I have 3 ssd disks (59 GB) each. I want to use them as sofware raid5 with fedora 15. I read that it is recommended to have /boot on a separate disk. 2 questions:

1) is it possible and advisable to have a 6 GB partition on each disk (and make them as raid 1), for the /boot and /swap partitions? in this case would recovery of the raid1 and raid5 arrays be easy?

2) having /boot and /swap on a separate 4th disk (thus apart from the abovemensioned 3), how would be the recovery procedure if this disk fails?



I would just do /boot as a three way software RAID-1. Sure three way RAID-1 wastes space and increases writes, but /boot is tiny and has close to zero writes so that doesn't in practice matter.

I don't see the issue with having swap as either a separate RAID-5 or else a swap file inside the RAID-5 that you'll be using for your main OS.

As long as you retain redundancy then there is no recovery process to speak of since nothing is lost. Everything carries on working, but slightly slower and with no further redundancy.

To return to a fully redundant configuration you would use mdadm to fail out a disk, physically remove it (while the machine is still running if your chassis/case/caddies support hot swap), physically replace with new disk, repartition new disk the same as one that was removed, use mdadm to add back partitions on the new disk into the arrays. That's it.

A three disk RAID-1 can lose any two disks. A three disk RAID-5 can lose any one disk.

  • ok, i understand the swap story, I didn't realize I could put the /swap inside the raid5 array. Let me get this right: do you mean i should have 3 extra partitions on each ssd to make them as raid1 array? If so, how would the recovery process be if 1 disk failed? first recover /boot and from there recover raid5 array? I would really like a link to a tutorial on recovering failed disk for linux – Hussam Jul 26 '12 at 14:28
  • The problem is that grub doesn't understand software RAID unless it's RAID1, which is simply mirrored data and doesn't look like RAID at all to grub. So you can do that, or put /boot on a separate disk. – Michael Hampton Jul 26 '12 at 16:38
  • @MichaelHampton your statement is somewhat out of date. Recent versions of grub 2 with the correct grub modules configured is able to read RAID and LVM. – Zoredache Jul 26 '12 at 17:09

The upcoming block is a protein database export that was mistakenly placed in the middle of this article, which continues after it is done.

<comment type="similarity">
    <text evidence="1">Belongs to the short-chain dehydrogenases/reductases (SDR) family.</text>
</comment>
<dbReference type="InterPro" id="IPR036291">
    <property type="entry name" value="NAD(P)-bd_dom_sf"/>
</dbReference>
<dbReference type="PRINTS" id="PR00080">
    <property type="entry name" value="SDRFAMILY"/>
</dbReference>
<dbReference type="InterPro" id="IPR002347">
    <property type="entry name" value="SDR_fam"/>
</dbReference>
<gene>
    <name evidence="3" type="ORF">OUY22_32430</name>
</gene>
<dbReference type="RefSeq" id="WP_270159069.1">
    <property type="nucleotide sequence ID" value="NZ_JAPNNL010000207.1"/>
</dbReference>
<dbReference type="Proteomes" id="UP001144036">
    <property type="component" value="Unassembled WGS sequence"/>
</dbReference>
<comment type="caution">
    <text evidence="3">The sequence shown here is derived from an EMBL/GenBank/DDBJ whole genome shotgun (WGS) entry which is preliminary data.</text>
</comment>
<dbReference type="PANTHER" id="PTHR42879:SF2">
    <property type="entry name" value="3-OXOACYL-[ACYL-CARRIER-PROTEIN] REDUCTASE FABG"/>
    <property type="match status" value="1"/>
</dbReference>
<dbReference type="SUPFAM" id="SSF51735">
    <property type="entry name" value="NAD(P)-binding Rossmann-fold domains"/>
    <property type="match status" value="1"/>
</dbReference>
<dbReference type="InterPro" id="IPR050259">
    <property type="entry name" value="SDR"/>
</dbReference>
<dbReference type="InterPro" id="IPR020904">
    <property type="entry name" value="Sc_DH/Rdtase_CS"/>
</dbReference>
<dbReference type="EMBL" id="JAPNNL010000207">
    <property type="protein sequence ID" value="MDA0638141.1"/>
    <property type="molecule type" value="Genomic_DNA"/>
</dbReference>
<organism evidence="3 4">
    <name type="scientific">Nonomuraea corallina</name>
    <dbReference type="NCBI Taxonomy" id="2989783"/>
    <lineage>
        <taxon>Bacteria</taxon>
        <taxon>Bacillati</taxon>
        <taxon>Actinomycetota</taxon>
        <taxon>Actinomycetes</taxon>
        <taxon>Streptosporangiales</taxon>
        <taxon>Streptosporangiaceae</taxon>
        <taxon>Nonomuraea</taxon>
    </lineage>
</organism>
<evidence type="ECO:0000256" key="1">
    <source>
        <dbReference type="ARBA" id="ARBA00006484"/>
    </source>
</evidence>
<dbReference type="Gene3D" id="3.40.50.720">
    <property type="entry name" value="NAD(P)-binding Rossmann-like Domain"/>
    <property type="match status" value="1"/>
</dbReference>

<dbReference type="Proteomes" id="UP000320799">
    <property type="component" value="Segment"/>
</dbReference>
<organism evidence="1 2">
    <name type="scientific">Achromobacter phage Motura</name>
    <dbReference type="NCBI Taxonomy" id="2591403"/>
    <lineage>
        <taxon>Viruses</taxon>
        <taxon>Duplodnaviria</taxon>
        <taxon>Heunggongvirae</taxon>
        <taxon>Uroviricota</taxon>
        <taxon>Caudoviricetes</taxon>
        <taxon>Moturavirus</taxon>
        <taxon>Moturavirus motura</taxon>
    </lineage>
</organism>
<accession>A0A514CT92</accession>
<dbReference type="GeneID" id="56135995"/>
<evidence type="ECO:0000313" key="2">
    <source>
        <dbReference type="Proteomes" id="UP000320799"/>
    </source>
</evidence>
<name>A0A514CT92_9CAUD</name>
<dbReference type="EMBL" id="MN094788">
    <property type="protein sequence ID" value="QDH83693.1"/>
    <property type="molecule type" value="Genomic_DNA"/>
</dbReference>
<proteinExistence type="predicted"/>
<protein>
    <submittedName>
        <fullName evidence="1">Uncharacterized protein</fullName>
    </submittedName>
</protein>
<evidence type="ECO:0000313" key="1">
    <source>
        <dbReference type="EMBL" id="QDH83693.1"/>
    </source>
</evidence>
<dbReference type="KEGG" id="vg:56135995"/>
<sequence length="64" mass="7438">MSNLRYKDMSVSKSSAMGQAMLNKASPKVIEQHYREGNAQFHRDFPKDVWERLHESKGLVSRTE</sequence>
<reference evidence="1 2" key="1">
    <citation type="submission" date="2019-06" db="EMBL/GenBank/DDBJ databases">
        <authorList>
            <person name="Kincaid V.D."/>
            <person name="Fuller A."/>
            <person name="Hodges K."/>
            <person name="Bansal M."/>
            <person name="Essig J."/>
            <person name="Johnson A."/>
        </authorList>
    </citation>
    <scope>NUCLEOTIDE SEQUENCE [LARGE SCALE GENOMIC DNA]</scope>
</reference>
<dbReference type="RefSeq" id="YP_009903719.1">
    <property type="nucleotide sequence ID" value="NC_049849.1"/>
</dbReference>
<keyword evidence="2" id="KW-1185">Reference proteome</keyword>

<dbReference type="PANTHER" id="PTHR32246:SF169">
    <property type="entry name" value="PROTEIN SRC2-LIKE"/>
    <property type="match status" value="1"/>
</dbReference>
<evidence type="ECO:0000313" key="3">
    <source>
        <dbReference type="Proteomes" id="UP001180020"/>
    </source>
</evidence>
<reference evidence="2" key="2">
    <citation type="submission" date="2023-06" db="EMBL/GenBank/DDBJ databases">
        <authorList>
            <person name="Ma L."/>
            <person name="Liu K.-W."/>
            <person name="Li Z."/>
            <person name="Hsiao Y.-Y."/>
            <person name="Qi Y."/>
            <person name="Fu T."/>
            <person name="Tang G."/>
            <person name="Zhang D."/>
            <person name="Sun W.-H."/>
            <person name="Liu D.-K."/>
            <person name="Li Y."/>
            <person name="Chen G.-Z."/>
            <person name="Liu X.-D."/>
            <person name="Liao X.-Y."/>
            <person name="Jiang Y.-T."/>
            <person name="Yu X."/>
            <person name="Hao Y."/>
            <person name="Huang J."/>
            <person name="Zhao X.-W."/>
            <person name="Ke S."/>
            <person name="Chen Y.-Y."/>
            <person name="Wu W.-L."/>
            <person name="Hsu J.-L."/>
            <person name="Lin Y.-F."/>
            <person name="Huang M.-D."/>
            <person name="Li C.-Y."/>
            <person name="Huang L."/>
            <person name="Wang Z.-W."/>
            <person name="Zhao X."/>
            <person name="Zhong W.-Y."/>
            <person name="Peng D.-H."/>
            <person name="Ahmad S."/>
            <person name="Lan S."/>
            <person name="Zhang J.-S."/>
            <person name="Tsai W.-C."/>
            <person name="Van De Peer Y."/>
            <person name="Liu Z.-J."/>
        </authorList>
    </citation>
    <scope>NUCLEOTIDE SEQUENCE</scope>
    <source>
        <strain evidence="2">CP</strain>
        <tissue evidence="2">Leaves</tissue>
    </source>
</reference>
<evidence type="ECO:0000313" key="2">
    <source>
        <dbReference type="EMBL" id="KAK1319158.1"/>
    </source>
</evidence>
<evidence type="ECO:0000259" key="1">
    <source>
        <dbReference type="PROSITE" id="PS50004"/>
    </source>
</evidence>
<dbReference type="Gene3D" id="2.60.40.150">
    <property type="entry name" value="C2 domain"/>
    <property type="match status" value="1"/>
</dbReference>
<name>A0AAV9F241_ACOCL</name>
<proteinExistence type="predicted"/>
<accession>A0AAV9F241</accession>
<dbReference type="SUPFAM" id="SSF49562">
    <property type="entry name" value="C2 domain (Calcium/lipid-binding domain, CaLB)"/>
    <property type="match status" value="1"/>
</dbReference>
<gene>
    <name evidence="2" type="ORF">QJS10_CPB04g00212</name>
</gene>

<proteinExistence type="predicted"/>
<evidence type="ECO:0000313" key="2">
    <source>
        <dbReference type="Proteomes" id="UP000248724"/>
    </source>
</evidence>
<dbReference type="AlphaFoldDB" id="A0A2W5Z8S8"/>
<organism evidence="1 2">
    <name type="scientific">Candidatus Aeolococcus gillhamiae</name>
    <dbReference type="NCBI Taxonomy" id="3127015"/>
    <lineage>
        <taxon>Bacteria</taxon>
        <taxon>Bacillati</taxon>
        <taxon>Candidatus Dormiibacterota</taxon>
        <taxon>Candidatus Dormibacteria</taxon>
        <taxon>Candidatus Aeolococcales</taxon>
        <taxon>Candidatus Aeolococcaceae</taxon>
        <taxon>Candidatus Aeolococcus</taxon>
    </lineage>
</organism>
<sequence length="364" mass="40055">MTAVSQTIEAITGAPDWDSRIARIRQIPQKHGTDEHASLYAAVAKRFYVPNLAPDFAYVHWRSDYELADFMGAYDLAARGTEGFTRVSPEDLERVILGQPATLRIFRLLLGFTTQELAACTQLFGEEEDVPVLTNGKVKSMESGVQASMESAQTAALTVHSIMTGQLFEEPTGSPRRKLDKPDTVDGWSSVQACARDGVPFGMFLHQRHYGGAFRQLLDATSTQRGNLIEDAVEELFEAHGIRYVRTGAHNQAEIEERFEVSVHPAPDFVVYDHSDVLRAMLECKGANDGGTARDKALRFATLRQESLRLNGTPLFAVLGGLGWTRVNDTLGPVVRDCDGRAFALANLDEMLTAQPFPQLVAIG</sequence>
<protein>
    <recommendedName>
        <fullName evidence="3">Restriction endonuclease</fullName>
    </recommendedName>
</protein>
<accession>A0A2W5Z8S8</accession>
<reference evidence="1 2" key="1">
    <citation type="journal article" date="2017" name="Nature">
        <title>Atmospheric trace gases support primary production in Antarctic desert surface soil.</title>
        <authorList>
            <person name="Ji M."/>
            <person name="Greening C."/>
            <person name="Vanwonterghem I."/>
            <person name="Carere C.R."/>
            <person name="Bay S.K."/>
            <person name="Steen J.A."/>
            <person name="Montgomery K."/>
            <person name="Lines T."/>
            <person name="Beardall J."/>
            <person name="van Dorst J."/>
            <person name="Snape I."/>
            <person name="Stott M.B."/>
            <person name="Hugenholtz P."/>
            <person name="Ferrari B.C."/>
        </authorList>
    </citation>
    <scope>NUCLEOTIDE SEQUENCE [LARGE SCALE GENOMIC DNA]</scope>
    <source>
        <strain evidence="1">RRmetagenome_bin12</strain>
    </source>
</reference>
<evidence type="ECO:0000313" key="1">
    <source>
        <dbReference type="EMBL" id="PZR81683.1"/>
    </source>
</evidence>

• That's good to know. With bootloaders I prefer other people to live on the bleeding edge. :) – Michael Hampton Jul 26 '12 at 17:19
  • @Hussam I have edited my answer to include some notes about how you deal with disk failure. – grifferz Jul 26 '12 at 19:08

If I was partitioning your system I would setup the partitions like so that you used small partition for a RAID1 of boot, and the rest of the space for a big RAID5. Then setup LVM on the RAID5 and create logical volumes for root, swap and any other filesystems you want.

/dev/sda1 1GB RAID1(/dev/md0)
/dev/sda2 *   RAID5(/dev/md5)

/dev/sdb1 1GB RAID1(/dev/md0)
/dev/sdb2 *   RAID5(/dev/md5)

/dev/sdc1 1GB RAID1(/dev/md0)
/dev/sdc2 *   RAID5(/dev/md5)

/dev/md0 ext3 /boot
/dev/md1 lvm
/dev/vg/swap swap
/dev/vg/root /
  • +1 for the clear disk layout – Hussam Jul 26 '12 at 21:54

you need only about 200MB on /boot really, max 500MB if you want to be safe. The point of having a separated /boot is to make it bootable without the need of extra modules, if you make it another RAID array you will defeat this. Just create a small partition for it on one of the disks and format it as ext2 (simpler fs, easier to mount in case of accidents).

As about the swap, it doesn't make much difference where you are going to put it, but it will be faster to use it on an SSD than on a HDD.

  • ok, so i guess you're saying it's better to have /boot on a different disk (preferrably SSD). I'm just worried about this disk failing. Would it be ok to have 2 small ssd's, like each 4GB for /boot and have them in a (software) raid1 array? – Hussam Jul 26 '12 at 13:45
  • Booting for a RAID1 is perfectly fine in every distro I know of simply because grub/lilo doesn't have to know anything about the RAID1 at all. It just looks at the partition as if it is a standard ext3/whatever filesystem. – Zoredache Jul 26 '12 at 16:47

Your Answer

By clicking “Post Your Answer”, you agree to our terms of service, privacy policy and cookie policy

Not the answer you're looking for? Browse other questions tagged or ask your own question.